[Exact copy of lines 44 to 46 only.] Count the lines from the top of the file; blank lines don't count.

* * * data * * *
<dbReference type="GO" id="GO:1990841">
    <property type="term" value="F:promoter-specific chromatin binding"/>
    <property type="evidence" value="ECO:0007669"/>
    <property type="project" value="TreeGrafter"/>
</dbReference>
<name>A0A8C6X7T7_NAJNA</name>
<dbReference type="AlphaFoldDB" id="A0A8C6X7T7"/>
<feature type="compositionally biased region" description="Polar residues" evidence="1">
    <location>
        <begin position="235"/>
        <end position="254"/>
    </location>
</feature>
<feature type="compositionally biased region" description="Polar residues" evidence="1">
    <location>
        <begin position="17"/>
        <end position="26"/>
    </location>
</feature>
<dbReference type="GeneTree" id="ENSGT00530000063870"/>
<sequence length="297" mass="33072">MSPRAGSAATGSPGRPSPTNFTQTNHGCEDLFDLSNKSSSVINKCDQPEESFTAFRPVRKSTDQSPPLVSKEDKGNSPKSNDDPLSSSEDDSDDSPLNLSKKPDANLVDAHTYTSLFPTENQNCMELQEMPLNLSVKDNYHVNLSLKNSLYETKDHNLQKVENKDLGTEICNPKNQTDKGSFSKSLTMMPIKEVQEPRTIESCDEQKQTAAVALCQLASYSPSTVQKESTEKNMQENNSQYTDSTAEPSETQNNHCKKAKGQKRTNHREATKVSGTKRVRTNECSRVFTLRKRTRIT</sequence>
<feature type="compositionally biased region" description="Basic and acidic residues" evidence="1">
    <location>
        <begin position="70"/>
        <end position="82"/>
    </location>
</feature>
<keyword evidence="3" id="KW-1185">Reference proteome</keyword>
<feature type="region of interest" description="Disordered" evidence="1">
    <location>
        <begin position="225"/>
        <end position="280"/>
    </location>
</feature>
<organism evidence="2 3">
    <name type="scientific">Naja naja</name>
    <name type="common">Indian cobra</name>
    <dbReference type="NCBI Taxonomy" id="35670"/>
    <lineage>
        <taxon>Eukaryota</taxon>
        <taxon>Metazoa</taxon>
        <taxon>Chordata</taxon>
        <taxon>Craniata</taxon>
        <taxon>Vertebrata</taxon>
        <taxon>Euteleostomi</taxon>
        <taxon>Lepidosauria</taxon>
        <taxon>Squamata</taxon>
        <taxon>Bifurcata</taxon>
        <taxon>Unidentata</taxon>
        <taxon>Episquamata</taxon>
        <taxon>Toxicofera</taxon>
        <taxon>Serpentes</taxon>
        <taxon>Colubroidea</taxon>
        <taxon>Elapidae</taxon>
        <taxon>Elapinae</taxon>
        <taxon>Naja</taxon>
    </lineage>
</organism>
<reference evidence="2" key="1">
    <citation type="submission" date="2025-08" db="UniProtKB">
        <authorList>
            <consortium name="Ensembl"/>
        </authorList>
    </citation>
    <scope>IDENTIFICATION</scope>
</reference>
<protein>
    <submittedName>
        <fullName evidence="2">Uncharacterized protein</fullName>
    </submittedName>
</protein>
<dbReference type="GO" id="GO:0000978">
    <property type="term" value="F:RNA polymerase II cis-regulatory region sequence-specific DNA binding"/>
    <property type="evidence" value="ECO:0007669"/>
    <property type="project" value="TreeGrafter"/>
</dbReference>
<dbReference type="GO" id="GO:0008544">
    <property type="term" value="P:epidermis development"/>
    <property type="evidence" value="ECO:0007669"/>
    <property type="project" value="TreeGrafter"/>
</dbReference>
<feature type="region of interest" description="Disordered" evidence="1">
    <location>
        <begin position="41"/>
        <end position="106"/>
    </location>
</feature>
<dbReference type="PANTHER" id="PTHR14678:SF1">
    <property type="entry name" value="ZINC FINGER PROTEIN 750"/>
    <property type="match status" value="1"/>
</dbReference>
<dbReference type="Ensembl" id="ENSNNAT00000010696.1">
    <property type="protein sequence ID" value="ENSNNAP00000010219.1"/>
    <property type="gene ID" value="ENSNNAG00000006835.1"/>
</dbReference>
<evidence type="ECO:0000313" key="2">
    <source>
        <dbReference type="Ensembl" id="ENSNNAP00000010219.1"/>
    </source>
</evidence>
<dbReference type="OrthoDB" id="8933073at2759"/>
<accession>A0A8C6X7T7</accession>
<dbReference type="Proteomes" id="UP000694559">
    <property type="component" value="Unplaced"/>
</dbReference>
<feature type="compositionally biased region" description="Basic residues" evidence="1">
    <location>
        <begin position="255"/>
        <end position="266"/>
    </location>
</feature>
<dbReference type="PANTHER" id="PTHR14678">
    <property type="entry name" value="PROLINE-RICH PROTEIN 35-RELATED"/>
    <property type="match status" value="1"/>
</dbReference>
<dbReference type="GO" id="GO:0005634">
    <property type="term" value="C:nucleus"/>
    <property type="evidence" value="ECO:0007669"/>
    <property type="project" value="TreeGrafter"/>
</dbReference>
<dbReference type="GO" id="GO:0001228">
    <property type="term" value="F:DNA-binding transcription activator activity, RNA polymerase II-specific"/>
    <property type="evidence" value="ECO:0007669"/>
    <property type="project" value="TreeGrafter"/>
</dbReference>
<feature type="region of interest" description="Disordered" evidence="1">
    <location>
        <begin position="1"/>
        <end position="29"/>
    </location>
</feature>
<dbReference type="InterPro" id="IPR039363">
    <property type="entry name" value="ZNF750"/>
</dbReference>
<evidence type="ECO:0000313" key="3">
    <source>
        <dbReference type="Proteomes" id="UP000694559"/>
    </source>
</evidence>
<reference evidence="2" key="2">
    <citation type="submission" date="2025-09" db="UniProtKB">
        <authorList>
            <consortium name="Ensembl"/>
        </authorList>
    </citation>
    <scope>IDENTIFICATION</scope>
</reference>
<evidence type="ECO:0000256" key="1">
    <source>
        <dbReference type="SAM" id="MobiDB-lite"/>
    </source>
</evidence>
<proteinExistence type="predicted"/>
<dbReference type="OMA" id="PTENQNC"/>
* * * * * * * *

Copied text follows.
        <taxon>Vertebrata</taxon>
        <taxon>Euteleostomi</taxon>
        <taxon>Lepidosauria</taxon>